City leaders spent three hours Tuesday debating the pros and cons of the controversial CentrePointe construction project, a discussion several Urban County Council members said they should have had two years ago.
”This is the first time the council has sat down and really discussed this,“ councilman Dick DeCamp said. ”I think it is really ludicrous that we are having our first discussion of (tax incentives for the project) at this late date.“
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CentrePointe is a proposed $250 million hotel, condominium, retail and office complex slated to be built by developers Dudley and Woodford Webb on a prominent downtown block.
Preservationists favor development of the block, but want to see some of the existing structures saved.
Darby Turner, attorney for The Webb Companies, answered questions about the project from council members, who asked basic questions about how tax increment financing worked.
Turner said the company would like to build about $35 million in public infrastructure as part of the project. Tax increment financing (TIF) would allow the company to recoup that money over time from the tax revenue generated by the project.
Council members wanted to know a variety of details, including: What can TIF money be used for? Do the Webbs need TIF money to make the project work? What amenities would the city get if it partnered with the Webbs?
The wide-ranging discussion was sparked by a joint resolution introduced by DeCamp and councilman Tom Blues that would have prohibited CentrePointe developers from razing historic structures on the block until CentrePointe's TIF application was approved by the council.
Also, it would have required the developers to show that financing for the massive project is ”secured and verified.“
DeCamp feared a repeat of the 1981 World Coal Center fiasco, he said. The future Gov. Wallace Wilkinson had planned to build a 50-story tower, and the Phoenix Hotel was razed. However, the project never got built.
Instead, the city was left with a large hole in the heart of downtown for several years.
Blues said the resolution was not meant to block the project. ”It is intended to bring clarity to the financing of the project,“ he said.
Turner said CentrePointe had private financing lined up and will not apply for TIF money ”unless the city asks us to.“
After the lengthy discussion, the resolution failed.
The Council did pass by an 8-to-5 vote a motion to place a resolution on Thursday night's docket to encourage the Webbs to apply for TIF funding in order to get public improvements for downtown.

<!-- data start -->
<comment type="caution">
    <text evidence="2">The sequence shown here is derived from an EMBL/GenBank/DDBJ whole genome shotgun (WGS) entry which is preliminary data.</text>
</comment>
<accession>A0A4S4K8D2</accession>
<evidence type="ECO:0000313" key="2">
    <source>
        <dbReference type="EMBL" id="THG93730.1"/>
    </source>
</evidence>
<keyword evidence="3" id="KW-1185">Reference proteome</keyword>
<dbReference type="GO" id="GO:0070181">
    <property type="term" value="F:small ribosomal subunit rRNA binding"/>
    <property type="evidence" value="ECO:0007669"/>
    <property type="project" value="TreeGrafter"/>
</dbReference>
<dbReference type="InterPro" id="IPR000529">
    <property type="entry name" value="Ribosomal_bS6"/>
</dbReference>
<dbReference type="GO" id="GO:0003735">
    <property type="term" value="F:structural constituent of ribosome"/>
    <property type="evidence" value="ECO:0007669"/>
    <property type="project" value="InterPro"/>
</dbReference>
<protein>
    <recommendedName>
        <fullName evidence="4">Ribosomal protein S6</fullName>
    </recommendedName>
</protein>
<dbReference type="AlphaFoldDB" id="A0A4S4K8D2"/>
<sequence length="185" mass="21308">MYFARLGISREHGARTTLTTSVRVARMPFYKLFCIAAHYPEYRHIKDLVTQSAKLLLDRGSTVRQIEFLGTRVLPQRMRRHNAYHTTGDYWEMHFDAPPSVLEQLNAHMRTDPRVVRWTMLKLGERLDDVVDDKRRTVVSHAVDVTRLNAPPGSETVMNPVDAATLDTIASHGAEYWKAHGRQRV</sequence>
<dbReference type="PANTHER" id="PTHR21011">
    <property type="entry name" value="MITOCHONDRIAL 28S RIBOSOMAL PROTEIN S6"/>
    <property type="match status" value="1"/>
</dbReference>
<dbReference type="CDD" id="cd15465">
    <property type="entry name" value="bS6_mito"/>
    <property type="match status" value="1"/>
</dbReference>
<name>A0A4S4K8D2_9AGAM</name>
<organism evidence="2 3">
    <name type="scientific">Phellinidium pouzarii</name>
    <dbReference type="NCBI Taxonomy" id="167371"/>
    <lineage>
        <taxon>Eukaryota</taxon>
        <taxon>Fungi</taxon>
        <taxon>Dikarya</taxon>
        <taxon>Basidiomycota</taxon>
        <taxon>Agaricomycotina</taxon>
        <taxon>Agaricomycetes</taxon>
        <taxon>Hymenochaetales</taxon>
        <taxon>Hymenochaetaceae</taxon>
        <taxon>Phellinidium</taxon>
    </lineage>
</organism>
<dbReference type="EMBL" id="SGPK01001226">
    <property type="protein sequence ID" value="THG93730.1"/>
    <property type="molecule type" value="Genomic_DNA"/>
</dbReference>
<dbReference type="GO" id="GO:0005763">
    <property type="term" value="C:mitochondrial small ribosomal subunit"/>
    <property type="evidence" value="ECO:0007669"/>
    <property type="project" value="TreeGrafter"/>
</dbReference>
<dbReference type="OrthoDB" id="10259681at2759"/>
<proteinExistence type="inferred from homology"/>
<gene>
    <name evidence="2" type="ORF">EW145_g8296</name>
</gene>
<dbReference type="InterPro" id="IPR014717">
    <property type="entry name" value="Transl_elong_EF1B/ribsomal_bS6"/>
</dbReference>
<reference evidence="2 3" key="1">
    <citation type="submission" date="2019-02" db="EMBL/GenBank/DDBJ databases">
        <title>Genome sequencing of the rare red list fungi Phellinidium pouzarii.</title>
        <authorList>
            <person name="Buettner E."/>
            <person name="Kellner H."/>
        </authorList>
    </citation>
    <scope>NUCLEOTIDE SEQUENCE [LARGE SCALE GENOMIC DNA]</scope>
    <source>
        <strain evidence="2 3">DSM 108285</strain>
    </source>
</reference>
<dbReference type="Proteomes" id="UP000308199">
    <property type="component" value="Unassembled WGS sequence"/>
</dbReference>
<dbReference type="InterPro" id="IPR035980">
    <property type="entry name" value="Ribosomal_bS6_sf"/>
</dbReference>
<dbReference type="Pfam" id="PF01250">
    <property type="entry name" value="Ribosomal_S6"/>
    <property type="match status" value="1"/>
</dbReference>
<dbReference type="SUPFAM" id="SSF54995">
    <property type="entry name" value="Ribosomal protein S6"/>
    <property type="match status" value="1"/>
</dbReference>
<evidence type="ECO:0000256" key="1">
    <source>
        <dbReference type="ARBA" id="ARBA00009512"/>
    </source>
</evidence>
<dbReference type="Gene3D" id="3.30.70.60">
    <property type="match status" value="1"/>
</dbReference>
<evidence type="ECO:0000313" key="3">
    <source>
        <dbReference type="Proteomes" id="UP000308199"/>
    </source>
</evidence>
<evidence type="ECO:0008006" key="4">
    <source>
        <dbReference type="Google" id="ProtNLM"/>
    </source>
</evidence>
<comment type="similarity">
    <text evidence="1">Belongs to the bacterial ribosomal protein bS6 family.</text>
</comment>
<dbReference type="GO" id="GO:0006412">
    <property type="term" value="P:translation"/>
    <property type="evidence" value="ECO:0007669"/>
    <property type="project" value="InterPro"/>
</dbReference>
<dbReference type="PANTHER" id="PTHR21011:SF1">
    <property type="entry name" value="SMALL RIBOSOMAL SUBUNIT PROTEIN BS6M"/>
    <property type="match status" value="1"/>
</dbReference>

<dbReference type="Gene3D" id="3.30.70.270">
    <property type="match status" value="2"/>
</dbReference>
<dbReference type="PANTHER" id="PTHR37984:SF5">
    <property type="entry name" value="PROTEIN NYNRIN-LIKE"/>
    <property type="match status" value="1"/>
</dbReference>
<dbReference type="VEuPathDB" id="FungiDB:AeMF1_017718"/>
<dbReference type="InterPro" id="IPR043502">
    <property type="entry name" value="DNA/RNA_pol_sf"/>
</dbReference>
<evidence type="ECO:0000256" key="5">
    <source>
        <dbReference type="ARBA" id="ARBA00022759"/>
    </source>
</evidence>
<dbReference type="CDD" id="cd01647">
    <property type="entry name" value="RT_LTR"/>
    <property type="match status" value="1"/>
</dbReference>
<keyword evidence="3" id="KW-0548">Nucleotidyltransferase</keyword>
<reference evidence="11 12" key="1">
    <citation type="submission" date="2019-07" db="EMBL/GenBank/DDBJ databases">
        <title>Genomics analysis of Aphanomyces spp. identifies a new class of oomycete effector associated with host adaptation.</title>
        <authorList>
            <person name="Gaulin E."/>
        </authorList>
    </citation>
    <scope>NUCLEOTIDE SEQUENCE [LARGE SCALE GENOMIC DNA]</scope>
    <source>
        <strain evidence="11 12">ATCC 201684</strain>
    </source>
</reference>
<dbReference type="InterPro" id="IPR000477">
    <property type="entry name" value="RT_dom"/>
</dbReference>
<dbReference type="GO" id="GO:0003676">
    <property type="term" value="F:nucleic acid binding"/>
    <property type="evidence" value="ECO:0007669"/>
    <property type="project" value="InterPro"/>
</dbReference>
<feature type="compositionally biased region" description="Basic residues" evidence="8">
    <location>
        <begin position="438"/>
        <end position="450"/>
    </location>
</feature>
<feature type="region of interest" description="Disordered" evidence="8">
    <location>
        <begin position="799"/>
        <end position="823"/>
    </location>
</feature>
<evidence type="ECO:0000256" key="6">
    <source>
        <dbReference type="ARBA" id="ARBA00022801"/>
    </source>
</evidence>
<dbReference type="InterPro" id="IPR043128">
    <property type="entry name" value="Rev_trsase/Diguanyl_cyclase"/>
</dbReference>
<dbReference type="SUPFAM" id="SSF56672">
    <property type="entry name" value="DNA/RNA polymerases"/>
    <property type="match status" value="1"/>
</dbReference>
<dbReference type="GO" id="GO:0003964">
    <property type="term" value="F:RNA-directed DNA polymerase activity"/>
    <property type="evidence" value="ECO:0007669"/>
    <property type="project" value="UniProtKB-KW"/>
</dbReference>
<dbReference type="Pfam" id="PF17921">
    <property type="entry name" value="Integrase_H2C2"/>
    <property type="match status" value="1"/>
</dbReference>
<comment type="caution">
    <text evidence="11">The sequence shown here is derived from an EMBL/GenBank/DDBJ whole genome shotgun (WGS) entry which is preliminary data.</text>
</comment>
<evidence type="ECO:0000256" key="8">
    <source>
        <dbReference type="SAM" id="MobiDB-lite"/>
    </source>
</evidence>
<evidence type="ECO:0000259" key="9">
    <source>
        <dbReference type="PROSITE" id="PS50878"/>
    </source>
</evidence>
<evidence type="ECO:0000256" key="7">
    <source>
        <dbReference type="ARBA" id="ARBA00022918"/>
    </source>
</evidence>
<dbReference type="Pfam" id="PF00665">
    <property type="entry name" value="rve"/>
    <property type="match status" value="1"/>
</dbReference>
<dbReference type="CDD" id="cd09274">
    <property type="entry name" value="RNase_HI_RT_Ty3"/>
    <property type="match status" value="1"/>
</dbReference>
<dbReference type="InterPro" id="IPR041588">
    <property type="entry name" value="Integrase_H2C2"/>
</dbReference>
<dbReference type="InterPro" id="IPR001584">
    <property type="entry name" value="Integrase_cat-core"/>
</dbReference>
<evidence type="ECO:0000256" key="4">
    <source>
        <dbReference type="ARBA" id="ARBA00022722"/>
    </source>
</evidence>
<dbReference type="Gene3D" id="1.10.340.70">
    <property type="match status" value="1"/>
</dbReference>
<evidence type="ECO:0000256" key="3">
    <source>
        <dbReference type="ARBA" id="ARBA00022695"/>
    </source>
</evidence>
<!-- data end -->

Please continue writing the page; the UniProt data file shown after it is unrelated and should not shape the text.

Linda Gorton, initially opposed to the CentrePointe TIF, changed her mind because she said it was the only way the city could afford amenities such as a redesigned Phoenix Park.
TIF funds can only be used for public infrastructure such as sidewalks, parks, parking garages and public art.
For the first time, Turner said one of the improvements could be renovating the old Fayette County Courthouse and adapting it to another use, possibly new space for the Explorium, the children's museum.
Councilmen Julian Beard, Jay McChord and George Myers said they favored encouraging CentrePointe to apply for TIF funds.
Vice Mayor Jim Gray said he was confused by the Webbs' stance on TIF funds. ”If CentrePointe could be built with private money, why had it even considered TIF funding?“ he asked.
To be eligible for TIF money, state law stipulates that a project must show it needs public assistance to be built.
John Farris, a former state finance secretary who helped draft the 2007 TIF legislation and is now a consultant to the Webbs, responded that ”we are talking about two different projects.“
CentrePointe could be built as a privately funded project. Or, if the city wanted to participate, it could be a public-private partnership, bigger in scope with public amenities, he said.
”If we encourage the public-private partnership, then meaningful dissent would have to be listened to, like retaining some of the historic fabric of the block,“ Gray countered.
The Webbs will meet with council members to discuss what public infrastructure to include in the TIF application, Turner said. However, he said there would be no compromise on saving the old buildings and altering the design of the 35-story structure.
Several council members expressed concern that the council was being rushed into making a decision.
”Here we are, almost at the 11th hour with a gun to our head to do TIF or not do TIF,“ said Councilman Don Blevins.
Blevins said his fear was that the complex would fail. ”I hope I'm wrong. But what if I'm right?“ he asked. ”What we have is a vertical Lexington Mall, right in the heart of downtown.“